When one typically thinks about pairing food and beer you think about the direct interaction between them from simply taking a bite of the food and a sip of the beer. Flavors are complimented, accentuated and even cleansed. However, as the relationship between the two has been escalated, and the number of people using beer in the kitchen as well as on the dinner table, so has the number of ways in which they can be “paired.” Here are our five ways that we believe food and beer can best be paired.
1. Simple pairing – As mentioned above, this is the direct interaction between food and beer from taking a bite of the food and a sip of the beer. The citrus in American hops tend to cut through fat and mellow spice; maltiness can add a new dimension such as toning down and sweetening the stronger flavors of wild game. Carbonation has palette cleansing abilities, making beer an excellent choice in a progressive dining experience, such as a tasting menu These are just a few examples.
2. Incorporation – This is the utilization of beer in the cooking process. Using it as a marinade or in a brine, adding it to a sauce or using it as a braising liquid are some of the ways incorporation pairing works. Incorporation can be a challenging task and requires some trial and error to see where the dish benefits from the addition of the beer. There are a few pitfalls to mention; reduce most beer too much and it can destroy the floral hop aromas and intensify the bitterness. Keep a meat marinating or brining too long in a beer and it can break down the proteins or overpower the flavor of the meat.
3. Mimicking – One of the most difficult pairings, mimic pairings are the act of matching the flavor profile of a dish with the flavor profile of a beer. It is difficult because not only do you have to understand the flavor profiles of the individual ingredients of the dish, but also the beer such as the type of hops, malt and yeast being used. Start off by tasting the beer and then write down the flavors that you experience from start to finish. For example, Duvel. Clean bright start, slightly bitter yet rich middle and a hint of citrus at the end. Now conceive a dish that follows that same path and same subtleties. A quick poll among chefs with this description yielded a few versions of a scallop and grapefruit dish.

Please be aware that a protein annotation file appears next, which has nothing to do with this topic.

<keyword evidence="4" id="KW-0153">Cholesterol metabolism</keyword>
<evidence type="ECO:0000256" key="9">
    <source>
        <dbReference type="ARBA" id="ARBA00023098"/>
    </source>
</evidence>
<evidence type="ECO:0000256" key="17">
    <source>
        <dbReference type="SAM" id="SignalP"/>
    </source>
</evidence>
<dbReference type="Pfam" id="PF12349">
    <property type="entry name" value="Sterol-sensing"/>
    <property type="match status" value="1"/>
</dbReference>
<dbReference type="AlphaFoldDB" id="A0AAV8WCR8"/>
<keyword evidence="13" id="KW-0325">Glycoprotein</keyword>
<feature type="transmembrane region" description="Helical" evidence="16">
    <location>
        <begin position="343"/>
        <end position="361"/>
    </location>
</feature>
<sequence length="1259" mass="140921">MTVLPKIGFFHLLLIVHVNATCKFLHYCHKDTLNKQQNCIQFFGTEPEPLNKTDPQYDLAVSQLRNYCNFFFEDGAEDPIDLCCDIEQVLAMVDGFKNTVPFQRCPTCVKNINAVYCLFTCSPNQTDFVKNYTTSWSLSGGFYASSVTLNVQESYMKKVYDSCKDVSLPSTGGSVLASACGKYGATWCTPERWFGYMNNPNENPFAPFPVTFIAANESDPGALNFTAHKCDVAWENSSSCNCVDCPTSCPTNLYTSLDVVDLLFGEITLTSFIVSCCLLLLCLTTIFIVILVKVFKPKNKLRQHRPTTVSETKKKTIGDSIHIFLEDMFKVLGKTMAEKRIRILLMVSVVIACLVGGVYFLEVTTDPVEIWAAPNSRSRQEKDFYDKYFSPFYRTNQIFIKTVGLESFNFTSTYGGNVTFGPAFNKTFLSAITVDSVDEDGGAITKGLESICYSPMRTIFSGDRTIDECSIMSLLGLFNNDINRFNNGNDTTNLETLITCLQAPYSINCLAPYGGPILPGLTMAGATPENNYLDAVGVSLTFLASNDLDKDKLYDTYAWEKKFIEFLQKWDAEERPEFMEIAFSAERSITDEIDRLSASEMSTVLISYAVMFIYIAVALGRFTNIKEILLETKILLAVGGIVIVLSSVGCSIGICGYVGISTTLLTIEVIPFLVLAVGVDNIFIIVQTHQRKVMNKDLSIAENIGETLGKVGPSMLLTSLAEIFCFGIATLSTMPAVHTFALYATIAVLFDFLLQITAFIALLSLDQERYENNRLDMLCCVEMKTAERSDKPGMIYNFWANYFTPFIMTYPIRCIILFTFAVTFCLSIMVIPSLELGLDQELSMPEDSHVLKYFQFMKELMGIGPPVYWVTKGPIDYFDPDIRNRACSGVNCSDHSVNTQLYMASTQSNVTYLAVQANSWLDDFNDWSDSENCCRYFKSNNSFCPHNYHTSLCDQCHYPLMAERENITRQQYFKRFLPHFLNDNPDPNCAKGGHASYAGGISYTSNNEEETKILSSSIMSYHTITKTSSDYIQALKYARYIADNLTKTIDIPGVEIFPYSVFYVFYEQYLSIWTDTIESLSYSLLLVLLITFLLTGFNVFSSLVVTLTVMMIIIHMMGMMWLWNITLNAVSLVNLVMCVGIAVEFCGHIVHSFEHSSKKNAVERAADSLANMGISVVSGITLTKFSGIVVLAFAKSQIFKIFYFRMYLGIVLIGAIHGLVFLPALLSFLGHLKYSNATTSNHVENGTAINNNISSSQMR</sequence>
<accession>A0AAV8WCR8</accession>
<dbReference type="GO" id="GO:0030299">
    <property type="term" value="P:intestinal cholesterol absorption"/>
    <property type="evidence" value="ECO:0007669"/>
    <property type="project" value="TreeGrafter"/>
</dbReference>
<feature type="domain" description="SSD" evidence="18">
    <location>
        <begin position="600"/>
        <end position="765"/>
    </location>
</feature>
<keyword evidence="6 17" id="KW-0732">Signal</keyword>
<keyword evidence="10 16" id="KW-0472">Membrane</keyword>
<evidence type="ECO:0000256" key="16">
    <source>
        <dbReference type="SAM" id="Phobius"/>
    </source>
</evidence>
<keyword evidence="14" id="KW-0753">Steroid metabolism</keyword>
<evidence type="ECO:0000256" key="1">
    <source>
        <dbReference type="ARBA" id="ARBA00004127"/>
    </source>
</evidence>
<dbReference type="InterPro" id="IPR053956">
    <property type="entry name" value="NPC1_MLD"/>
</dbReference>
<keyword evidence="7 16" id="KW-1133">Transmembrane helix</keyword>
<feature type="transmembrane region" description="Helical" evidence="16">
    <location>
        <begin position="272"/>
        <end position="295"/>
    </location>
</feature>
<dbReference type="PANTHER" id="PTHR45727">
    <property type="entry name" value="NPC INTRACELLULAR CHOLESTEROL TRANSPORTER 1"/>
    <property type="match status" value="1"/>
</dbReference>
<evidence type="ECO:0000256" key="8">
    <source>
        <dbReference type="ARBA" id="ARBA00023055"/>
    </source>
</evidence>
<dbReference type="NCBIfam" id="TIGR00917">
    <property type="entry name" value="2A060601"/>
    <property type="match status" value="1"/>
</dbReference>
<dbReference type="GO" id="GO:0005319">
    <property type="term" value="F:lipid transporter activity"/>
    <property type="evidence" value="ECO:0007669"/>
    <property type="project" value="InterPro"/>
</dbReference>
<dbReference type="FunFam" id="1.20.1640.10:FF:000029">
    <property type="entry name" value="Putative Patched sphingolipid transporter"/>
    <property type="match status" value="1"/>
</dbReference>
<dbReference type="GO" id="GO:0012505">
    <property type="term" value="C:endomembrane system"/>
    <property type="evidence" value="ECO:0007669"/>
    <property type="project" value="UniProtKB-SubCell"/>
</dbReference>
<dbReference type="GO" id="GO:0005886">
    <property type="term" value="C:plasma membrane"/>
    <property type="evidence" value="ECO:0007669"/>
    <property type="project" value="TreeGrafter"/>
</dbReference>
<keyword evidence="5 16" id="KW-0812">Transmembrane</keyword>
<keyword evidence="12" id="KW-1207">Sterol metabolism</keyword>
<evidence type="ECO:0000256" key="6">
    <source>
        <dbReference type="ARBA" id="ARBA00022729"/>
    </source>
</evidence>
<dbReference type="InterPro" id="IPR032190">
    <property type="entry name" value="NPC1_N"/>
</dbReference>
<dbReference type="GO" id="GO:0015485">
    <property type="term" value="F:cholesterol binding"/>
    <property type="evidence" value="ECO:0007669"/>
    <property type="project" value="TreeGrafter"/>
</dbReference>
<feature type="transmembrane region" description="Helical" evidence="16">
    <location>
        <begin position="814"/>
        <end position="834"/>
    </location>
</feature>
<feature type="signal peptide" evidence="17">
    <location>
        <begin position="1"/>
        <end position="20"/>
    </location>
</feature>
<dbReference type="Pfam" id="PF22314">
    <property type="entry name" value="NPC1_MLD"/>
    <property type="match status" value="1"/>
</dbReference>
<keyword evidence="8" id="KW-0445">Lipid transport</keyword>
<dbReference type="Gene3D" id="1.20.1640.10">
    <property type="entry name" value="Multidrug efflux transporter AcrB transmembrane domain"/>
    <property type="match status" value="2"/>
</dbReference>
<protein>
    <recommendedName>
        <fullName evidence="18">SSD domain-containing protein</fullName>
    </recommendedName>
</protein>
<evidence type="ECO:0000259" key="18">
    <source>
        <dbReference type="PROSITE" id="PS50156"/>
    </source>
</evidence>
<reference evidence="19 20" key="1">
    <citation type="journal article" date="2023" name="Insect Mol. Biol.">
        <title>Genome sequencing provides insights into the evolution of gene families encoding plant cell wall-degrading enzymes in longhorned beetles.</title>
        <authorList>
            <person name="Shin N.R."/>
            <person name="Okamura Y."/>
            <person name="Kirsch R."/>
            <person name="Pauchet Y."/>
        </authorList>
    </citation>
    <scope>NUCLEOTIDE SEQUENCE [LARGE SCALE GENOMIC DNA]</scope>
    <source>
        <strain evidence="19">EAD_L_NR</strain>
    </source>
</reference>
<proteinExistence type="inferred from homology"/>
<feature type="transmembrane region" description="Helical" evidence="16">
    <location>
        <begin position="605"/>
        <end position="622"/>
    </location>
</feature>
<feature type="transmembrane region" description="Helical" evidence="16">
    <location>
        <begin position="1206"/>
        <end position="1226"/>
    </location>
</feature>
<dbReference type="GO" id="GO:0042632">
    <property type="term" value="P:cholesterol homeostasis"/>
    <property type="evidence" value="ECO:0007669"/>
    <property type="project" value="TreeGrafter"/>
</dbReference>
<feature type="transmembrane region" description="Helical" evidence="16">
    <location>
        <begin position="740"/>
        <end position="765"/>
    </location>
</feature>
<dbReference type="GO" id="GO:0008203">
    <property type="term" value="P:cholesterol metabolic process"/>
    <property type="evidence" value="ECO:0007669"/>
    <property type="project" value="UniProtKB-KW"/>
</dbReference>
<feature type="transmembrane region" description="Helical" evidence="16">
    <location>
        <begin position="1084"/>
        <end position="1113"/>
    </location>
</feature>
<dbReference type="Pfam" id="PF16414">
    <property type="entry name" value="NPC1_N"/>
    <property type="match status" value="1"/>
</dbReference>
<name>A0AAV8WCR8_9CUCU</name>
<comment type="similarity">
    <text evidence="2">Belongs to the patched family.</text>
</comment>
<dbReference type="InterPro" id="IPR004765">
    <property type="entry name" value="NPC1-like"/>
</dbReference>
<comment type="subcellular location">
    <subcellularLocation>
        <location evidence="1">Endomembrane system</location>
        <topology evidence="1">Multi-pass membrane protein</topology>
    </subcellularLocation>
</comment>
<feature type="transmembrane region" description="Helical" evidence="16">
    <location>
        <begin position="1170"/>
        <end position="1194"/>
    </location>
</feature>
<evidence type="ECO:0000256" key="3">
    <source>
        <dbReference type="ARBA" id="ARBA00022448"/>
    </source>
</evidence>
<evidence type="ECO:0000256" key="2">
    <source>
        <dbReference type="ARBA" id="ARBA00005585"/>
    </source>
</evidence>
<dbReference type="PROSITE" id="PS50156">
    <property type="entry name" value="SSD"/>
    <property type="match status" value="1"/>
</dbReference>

4. Story Telling – Beer, like food, has a great history behind it. Not just how it was made, but why. This could be something as general as pairing a Saison which was typically brewed in the winter by farmers to be enjoyed in the summer, with a fresh summer salad and a pork terrine utilizing ingredients from one farm. The flavors might not be perfect together but you can experience what the farmers might have experienced when they were making and the enjoying a Saison. Of course you can get more personal with the beer. Brewers have a tendency to enjoy talking about their beer. Find out why. What inspired them to do it? Where did they get their ingredients from? Who did they brew it with? You’ll find some of the most rewarding pairings this way.
5. Experimental – This type of pairing is the most fun by far. It is finding a way to make the beer the main star of a dish. The experimental aspect of the pairing is more of an end result of trying one of the above. Chocolate Stout and Cherry Kriek Caviar with a Belgian Double Savory Bellini? NY Cheesecake with Coffee Porter Caramel? Head Cheese made by adding gelatin to an American IPA? Or a simple German Lager Bread with Cider Butter where the bittering hops are prominent in the aroma and flavor of the bread with the cider adding a complementing sweetness to the rich butter.
Erik Budrakey has seen it all. His career path has been focused around drinking. Be jealous. Budrakey has worked as a Home Brewer, Brewing Instructor, Brew Pub Manager, Salesman, and Craft Beer Marketing Manager. Traveling to breweries and drinking their beer is his specialty. When he’s not indulging in the finest ales, he can be seen playing ice hockey, talking beer on the radio and straight up hangin’ with his wife and kids.